In reading over the advertising columns of the various advertising and trade journals, the eye runs across the many ads of many ad writers, and it does not take a great deal of thinking to arrive at the conclusion that the ad writer is now a recognized institution in the business world of today. He is the product of modern business methods. That he has come to stay, goes without a murmur.
It is not so many years ago that the advertising specialist was an unknown quantity. Business men never thought of him. He was engaged in other lines of endeavor. Business men struggled with the advertising problem as best they could with the limited sources of advertising information at their command.
But advertising became of such vital interest to almost all phases of commercial and professional life that the wisdom of making the advertising department a separate and distinct department under the guidance of a good head, became very apparent.
Thus began the evolution of the advertising specialist. Some became famous by reason of the good advertising they prepared and set forth for their houses.
The contrast between the good advertising put forth by these few concerns and the ordinary or very poor publicity of other houses, stimulated the latter to the betterment of their adver tising until almost every man or firm who did advertising to amount to anything, hired a man especially talented for that work.
Some concerns could not afford to pay for an advertising man’s entire time, but could for a portion of his time. Hence arose the practice of an advertising man dividing his time and effort among several houses. Of course, these advertising specialists, knowing so well the value of advertising, were not slow to use advertising in their own cases.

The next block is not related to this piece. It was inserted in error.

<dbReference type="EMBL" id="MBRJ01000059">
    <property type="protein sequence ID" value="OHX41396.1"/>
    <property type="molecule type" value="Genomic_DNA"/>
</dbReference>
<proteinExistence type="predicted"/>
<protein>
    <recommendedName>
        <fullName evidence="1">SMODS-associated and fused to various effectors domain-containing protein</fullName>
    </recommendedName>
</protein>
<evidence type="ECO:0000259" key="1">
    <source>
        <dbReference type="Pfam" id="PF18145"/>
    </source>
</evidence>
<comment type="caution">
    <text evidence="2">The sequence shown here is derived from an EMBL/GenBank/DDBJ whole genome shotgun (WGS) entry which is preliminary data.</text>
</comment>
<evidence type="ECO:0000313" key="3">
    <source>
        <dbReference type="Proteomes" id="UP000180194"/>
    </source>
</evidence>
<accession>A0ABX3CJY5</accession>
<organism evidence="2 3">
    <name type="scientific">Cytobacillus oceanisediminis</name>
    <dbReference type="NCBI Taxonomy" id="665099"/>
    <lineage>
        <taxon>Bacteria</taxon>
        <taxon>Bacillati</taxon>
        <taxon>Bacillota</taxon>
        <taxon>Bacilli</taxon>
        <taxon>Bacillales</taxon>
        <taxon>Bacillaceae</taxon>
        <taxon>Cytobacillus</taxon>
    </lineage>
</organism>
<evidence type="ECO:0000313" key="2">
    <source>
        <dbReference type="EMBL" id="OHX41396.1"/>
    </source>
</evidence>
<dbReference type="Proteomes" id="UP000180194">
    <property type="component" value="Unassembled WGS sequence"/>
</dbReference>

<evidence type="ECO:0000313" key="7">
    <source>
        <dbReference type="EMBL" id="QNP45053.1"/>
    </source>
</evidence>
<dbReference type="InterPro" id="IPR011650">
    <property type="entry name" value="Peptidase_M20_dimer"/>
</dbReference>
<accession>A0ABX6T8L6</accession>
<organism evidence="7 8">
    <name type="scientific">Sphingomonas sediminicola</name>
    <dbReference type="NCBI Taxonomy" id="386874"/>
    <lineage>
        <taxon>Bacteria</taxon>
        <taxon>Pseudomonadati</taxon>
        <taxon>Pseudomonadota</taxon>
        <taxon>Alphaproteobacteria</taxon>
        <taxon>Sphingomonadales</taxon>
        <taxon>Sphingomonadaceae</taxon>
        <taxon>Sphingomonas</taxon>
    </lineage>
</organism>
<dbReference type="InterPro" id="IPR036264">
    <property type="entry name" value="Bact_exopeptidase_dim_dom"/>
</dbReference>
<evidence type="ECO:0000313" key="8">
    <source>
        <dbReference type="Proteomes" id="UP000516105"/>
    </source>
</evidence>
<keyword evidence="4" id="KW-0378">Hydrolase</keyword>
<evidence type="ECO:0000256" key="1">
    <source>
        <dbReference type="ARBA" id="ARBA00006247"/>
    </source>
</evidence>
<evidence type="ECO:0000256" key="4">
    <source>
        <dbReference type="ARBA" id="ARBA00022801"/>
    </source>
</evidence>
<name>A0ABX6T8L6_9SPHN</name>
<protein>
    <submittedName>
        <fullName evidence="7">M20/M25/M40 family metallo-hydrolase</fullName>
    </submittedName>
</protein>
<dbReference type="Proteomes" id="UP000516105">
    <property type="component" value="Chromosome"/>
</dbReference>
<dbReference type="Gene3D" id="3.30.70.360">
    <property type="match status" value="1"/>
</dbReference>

The first qualification of the advertising specialist is common sense. If he will put that homely but important quality into whatever he plans and writes, he is much more likely to succeed than if he tried to sell a business man a nicely plated gold brick, which is composed of nothing but a few words deftly strung together without consideration of the goods to be sold or the people the ad is supposed to reach.
The business world is now educated around to that point where it believes that the successful ad writer must be a man who has seen considerable practical experience in preparing ads that have proven their worth by selling goods, and by his evolving advertising plans that have been successful. If lie has done these things with reputable, well-known houses, then it is fair to assume he can do it again with other concerns.
There has been quite a lot of abuse heaped upon the head of the ad writer-especially when he first began to push himself to the surface-but within the last year or two this mud slinging has largely disappeared. This abuse has been the result of ignorance pure and simple on the part of these captious individuals who could never see any good in anything unless it was hoary headed with conservatism. But now as the ad writer has been in the field several years and proven his usefulness several thousand tunes to an army of business men, all opposition to him has about died away.
The most successful business men were the first to recognize the value of the advertising specialist’s services to their own cases and they are today his stanchest friends.
Personally I like to see the general ad writing field being filled up with first-class men. I believe it makes things better all around. It helps to crystalize a profession, that a few years ago was in a vague nebulous state, into a concrete, definite force that means much in the great battle of business.